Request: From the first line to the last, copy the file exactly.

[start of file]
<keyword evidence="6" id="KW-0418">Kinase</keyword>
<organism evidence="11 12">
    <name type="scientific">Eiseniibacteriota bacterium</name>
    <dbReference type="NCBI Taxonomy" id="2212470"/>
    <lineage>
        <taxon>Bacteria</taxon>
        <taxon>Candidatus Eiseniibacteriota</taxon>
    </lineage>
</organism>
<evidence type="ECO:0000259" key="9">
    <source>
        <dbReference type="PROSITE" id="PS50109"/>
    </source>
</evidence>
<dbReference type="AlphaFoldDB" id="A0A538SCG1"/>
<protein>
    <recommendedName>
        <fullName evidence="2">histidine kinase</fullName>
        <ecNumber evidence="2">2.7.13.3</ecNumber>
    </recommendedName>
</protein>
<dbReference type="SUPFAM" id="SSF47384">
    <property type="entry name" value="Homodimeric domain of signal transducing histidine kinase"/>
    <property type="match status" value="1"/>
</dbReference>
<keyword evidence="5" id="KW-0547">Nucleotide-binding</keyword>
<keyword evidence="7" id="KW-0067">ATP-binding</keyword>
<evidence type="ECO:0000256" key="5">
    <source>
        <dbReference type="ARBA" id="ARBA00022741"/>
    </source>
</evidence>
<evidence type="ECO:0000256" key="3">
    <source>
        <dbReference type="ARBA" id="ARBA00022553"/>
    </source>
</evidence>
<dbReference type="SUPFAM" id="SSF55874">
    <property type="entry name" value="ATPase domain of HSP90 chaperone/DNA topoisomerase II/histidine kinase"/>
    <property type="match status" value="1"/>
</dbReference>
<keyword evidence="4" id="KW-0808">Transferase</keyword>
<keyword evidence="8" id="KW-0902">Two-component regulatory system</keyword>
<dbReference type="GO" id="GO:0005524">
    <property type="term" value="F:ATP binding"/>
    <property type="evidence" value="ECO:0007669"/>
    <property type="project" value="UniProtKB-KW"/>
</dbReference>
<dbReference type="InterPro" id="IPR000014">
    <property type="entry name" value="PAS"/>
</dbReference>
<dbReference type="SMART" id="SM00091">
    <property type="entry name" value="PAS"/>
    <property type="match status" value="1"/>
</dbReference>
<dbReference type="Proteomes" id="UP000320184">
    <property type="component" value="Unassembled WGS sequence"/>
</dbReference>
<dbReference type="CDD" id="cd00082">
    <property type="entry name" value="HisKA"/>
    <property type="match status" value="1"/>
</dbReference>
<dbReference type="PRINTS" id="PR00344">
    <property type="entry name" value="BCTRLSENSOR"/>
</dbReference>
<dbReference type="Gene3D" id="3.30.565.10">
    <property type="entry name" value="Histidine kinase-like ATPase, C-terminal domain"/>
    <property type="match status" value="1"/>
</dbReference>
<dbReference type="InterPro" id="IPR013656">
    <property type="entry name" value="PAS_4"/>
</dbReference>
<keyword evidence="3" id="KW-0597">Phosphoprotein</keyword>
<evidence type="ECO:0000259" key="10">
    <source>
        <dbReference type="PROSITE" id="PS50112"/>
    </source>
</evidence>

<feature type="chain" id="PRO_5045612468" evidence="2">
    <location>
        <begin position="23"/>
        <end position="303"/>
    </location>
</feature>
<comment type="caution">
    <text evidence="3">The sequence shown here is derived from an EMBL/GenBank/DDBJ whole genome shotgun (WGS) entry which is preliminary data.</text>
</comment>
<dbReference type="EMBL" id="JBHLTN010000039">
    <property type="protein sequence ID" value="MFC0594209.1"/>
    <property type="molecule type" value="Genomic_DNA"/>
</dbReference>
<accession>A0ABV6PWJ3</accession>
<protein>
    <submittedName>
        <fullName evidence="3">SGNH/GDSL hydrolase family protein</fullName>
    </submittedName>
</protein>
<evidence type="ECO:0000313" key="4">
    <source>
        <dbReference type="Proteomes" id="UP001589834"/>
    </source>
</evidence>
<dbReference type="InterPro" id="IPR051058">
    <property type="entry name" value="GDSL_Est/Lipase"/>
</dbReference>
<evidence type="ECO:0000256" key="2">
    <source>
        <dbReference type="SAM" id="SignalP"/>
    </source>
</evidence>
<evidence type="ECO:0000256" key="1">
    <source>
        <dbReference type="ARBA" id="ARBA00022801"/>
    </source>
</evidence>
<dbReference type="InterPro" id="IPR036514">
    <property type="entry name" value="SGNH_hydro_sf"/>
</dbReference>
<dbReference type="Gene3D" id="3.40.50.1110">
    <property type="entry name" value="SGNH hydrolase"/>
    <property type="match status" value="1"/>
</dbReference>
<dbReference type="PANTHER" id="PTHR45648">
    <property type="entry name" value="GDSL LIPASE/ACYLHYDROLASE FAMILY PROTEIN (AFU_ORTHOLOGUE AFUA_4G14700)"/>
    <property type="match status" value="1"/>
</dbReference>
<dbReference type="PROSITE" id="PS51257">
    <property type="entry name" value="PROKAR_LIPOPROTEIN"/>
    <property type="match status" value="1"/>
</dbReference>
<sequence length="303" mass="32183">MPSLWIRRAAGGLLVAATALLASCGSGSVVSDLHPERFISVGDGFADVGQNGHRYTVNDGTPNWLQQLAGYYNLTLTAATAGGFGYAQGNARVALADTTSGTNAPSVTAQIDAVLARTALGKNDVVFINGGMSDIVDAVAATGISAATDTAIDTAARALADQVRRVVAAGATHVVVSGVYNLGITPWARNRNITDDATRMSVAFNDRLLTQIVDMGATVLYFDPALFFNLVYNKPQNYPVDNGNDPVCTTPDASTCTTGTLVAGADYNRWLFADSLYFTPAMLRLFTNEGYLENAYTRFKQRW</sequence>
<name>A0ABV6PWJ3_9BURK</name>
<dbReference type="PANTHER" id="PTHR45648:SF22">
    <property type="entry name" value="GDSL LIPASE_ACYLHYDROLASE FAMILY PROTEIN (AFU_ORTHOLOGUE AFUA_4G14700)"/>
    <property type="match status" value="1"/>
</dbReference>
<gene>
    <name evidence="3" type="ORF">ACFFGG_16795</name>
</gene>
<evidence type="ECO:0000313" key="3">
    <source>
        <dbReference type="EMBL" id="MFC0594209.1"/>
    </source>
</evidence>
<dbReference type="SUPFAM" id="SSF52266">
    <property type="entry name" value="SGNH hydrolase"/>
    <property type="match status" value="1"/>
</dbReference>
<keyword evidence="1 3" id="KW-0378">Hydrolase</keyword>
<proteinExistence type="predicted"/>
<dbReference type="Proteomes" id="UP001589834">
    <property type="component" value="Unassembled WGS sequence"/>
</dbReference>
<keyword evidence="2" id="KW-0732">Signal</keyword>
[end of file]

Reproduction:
<keyword evidence="6" id="KW-0418">Kinase</keyword>
<organism evidence="11 12">
    <name type="scientific">Eiseniibacteriota bacterium</name>
    <dbReference type="NCBI Taxonomy" id="2212470"/>
    <lineage>
        <taxon>Bacteria</taxon>
        <taxon>Candidatus Eiseniibacteriota</taxon>
    </lineage>
</organism>
<evidence type="ECO:0000259" key="9">
    <source>
        <dbReference type="PROSITE" id="PS50109"/>
    </source>
</evidence>
<dbReference type="AlphaFoldDB" id="A0A538SCG1"/>
<protein>
    <recommendedName>
        <fullName evidence="2">histidine kinase</fullName>
        <ecNumber evidence="2">2.7.13.3</ecNumber>
    </recommendedName>
</protein>
<dbReference type="SUPFAM" id="SSF47384">
    <property type="entry name" value="Homodimeric domain of signal transducing histidine kinase"/>
    <property type="match status" value="1"/>
</dbReference>
<keyword evidence="5" id="KW-0547">Nucleotide-binding</keyword>
<keyword evidence="7" id="KW-0067">ATP-binding</keyword>
<evidence type="ECO:0000256" key="5">
    <source>
        <dbReference type="ARBA" id="ARBA00022741"/>
    </source>
</evidence>
<evidence type="ECO:0000256" key="3">
    <source>
        <dbReference type="ARBA" id="ARBA00022553"/>
    </source>
</evidence>
<dbReference type="SUPFAM" id="SSF55874">
    <property type="entry name" value="ATPase domain of HSP90 chaperone/DNA topoisomerase II/histidine kinase"/>
    <property type="match status" value="1"/>
</dbReference>
<keyword evidence="4" id="KW-0808">Transferase</keyword>
<keyword evidence="8" id="KW-0902">Two-component regulatory system</keyword>
<dbReference type="GO" id="GO:0005524">
    <property type="term" value="F:ATP binding"/>
    <property type="evidence" value="ECO:0007669"/>
    <property type="project" value="UniProtKB-KW"/>
</dbReference>
<dbReference type="InterPro" id="IPR000014">
    <property type="entry name" value="PAS"/>
</dbReference>
<dbReference type="SMART" id="SM00091">
    <property type="entry name" value="PAS"/>
    <property type="match status" value="1"/>
</dbReference>
<dbReference type="Proteomes" id="UP000320184">
    <property type="component" value="Unassembled WGS sequence"/>
</dbReference>
<dbReference type="CDD" id="cd00082">
    <property type="entry name" value="HisKA"/>
    <property type="match status" value="1"/>
</dbReference>
<dbReference type="PRINTS" id="PR00344">
    <property type="entry name" value="BCTRLSENSOR"/>
</dbReference>
<dbReference type="Gene3D" id="3.30.565.10">
    <property type="entry name" value="Histidine kinase-like ATPase, C-terminal domain"/>
    <property type="match status" value="1"/>
</dbReference>
<dbReference type="InterPro" id="IPR013656">
    <property type="entry name" value="PAS_4"/>
</dbReference>
<keyword evidence="3" id="KW-0597">Phosphoprotein</keyword>
<evidence type="ECO:0000259" key="10">
    <source>
        <dbReference type="PROSITE" id="PS50112"/>
    </source>
</evidence>

<feature type="chain" id="PRO_5045612468" evidence="2">
    <location>
        <begin position="23"/>
        <end position="303"/>
    </location>
</feature>
<comment type="caution">
    <text evidence="3">The sequence shown here is derived from an EMBL/GenBank/DDBJ whole genome shotgun (WGS) entry which is preliminary data.</text>
</comment>
<dbReference type="EMBL" id="JBHLTN010000039">
    <property type="protein sequence ID" value="MFC0594209.1"/>
    <property type="molecule type" value="Genomic_DNA"/>
</dbReference>
<accession>A0ABV6PWJ3</accession>
<protein>
    <submittedName>
        <fullName evidence="3">SGNH/GDSL hydrolase family protein</fullName>
    </submittedName>
</protein>
<evidence type="ECO:0000313" key="4">
    <source>
        <dbReference type="Proteomes" id="UP001589834"/>
    </source>
</evidence>
<dbReference type="InterPro" id="IPR051058">
    <property type="entry name" value="GDSL_Est/Lipase"/>
</dbReference>
<evidence type="ECO:0000256" key="2">
    <source>
        <dbReference type="SAM" id="SignalP"/>
    </source>
</evidence>
<evidence type="ECO:0000256" key="1">
    <source>
        <dbReference type="ARBA" id="ARBA00022801"/>
    </source>
</evidence>
<dbReference type="InterPro" id="IPR036514">
    <property type="entry name" value="SGNH_hydro_sf"/>
</dbReference>
<dbReference type="Gene3D" id="3.40.50.1110">
    <property type="entry name" value="SGNH hydrolase"/>
    <property type="match status" value="1"/>
</dbReference>
<dbReference type="PANTHER" id="PTHR45648">
    <property type="entry name" value="GDSL LIPASE/ACYLHYDROLASE FAMILY PROTEIN (AFU_ORTHOLOGUE AFUA_4G14700)"/>
    <property type="match status" value="1"/>
</dbReference>
<dbReference type="PROSITE" id="PS51257">
    <property type="entry name" value="PROKAR_LIPOPROTEIN"/>
    <property type="match status" value="1"/>
</dbReference>
<sequence length="303" mass="32183">MPSLWIRRAAGGLLVAATALLASCGSGSVVSDLHPERFISVGDGFADVGQNGHRYTVNDGTPNWLQQLAGYYNLTLTAATAGGFGYAQGNARVALADTTSGTNAPSVTAQIDAVLARTALGKNDVVFINGGMSDIVDAVAATGISAATDTAIDTAARALADQVRRVVAAGATHVVVSGVYNLGITPWARNRNITDDATRMSVAFNDRLLTQIVDMGATVLYFDPALFFNLVYNKPQNYPVDNGNDPVCTTPDASTCTTGTLVAGADYNRWLFADSLYFTPAMLRLFTNEGYLENAYTRFKQRW</sequence>
<name>A0ABV6PWJ3_9BURK</name>
<dbReference type="PANTHER" id="PTHR45648:SF22">
    <property type="entry name" value="GDSL LIPASE_ACYLHYDROLASE FAMILY PROTEIN (AFU_ORTHOLOGUE AFUA_4G14700)"/>
    <property type="match status" value="1"/>
</dbReference>
<gene>
    <name evidence="3" type="ORF">ACFFGG_16795</name>
</gene>
<evidence type="ECO:0000313" key="3">
    <source>
        <dbReference type="EMBL" id="MFC0594209.1"/>
    </source>
</evidence>
<dbReference type="SUPFAM" id="SSF52266">
    <property type="entry name" value="SGNH hydrolase"/>
    <property type="match status" value="1"/>
</dbReference>
<keyword evidence="1 3" id="KW-0378">Hydrolase</keyword>
<proteinExistence type="predicted"/>
<dbReference type="Proteomes" id="UP001589834">
    <property type="component" value="Unassembled WGS sequence"/>
</dbReference>
<keyword evidence="2" id="KW-0732">Signal</keyword>